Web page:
Computers will be more flexible, intelligent, and require less power by the end of the decade, according to engineering groups that met here to ponder the future of computing.
Members of the Information Technology Organization in the VDE (Association of German Engineers) and the Information Science Association (GI) concluded that the guts of computers would continue to be silicon based. "Moore's Law will remain in effect for about ten more years," said Christian MÂ¼ller-Schloer, a University of Hanover professor and one of the speakers for the work group.
Other experts said nano-quantum and neuro-computers remain far from the mainstream of computing. However, nanotechnology will have made the greatest advance over the course of the decade. Experts predicted it would play a role in advancing chip technology by providing new processes for wiring chips.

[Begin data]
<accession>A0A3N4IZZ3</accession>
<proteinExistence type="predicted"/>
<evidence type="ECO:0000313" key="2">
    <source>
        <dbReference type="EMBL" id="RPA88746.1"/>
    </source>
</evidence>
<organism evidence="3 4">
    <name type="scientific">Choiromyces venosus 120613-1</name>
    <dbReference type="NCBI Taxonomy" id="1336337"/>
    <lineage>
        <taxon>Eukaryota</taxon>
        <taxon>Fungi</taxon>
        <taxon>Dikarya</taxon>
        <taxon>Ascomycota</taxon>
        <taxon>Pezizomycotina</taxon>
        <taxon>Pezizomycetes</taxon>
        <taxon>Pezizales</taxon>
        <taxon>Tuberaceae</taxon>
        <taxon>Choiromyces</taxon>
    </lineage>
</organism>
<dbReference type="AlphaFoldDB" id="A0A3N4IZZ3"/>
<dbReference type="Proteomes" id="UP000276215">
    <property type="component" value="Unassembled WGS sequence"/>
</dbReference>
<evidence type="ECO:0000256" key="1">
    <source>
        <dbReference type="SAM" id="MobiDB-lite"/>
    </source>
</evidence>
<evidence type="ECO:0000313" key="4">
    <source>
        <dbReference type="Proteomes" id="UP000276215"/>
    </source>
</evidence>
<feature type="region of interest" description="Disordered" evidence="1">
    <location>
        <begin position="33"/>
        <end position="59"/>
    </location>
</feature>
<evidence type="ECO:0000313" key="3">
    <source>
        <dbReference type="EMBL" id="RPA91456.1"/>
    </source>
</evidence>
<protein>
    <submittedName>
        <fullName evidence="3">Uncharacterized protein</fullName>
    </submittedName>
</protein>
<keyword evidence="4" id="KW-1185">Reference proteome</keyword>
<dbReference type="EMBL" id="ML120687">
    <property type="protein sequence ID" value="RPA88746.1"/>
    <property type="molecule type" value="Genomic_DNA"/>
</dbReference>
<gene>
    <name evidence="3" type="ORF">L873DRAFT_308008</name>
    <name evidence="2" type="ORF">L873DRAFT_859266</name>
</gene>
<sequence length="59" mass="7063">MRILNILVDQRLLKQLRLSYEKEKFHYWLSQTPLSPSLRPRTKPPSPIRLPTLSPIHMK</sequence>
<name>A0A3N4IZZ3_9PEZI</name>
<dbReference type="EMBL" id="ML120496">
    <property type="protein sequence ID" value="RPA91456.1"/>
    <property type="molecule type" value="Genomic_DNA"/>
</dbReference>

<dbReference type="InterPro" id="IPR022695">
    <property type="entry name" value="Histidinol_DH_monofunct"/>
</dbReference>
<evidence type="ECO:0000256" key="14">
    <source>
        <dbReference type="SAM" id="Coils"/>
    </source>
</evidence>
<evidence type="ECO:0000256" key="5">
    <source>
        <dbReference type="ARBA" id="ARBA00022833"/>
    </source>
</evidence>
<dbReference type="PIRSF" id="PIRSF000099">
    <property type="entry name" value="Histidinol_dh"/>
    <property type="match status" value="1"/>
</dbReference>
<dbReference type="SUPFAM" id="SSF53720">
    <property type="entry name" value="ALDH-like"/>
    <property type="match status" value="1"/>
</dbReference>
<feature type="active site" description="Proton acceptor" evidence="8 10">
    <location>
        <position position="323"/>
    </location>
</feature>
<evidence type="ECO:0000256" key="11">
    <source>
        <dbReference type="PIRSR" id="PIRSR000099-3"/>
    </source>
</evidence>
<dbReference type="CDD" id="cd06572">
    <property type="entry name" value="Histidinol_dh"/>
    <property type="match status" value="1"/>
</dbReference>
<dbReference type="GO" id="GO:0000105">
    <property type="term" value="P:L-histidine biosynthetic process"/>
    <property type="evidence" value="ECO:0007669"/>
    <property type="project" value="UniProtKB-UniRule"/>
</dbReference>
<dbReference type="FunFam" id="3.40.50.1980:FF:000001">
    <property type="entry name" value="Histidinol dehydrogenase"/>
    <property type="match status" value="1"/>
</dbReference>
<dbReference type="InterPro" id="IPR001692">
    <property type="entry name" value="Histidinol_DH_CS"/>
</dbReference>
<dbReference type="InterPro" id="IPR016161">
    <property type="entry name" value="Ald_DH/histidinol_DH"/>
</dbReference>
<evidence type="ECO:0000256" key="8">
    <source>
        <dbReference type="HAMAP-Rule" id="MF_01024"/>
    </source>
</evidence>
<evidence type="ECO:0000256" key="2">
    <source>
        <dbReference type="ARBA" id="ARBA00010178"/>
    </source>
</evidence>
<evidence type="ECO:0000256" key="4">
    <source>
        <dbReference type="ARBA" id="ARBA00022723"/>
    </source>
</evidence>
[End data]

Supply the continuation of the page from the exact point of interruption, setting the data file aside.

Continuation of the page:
Perhaps the biggest change seen by experts is the pervasiveness of computers that can communicate over networks. Computers will be embedded in many more devices, and most will communicate over wireless networks. "Bluetooth has established a good initial position as the standard procedure for the future," MÂ¼ller-Schloer said.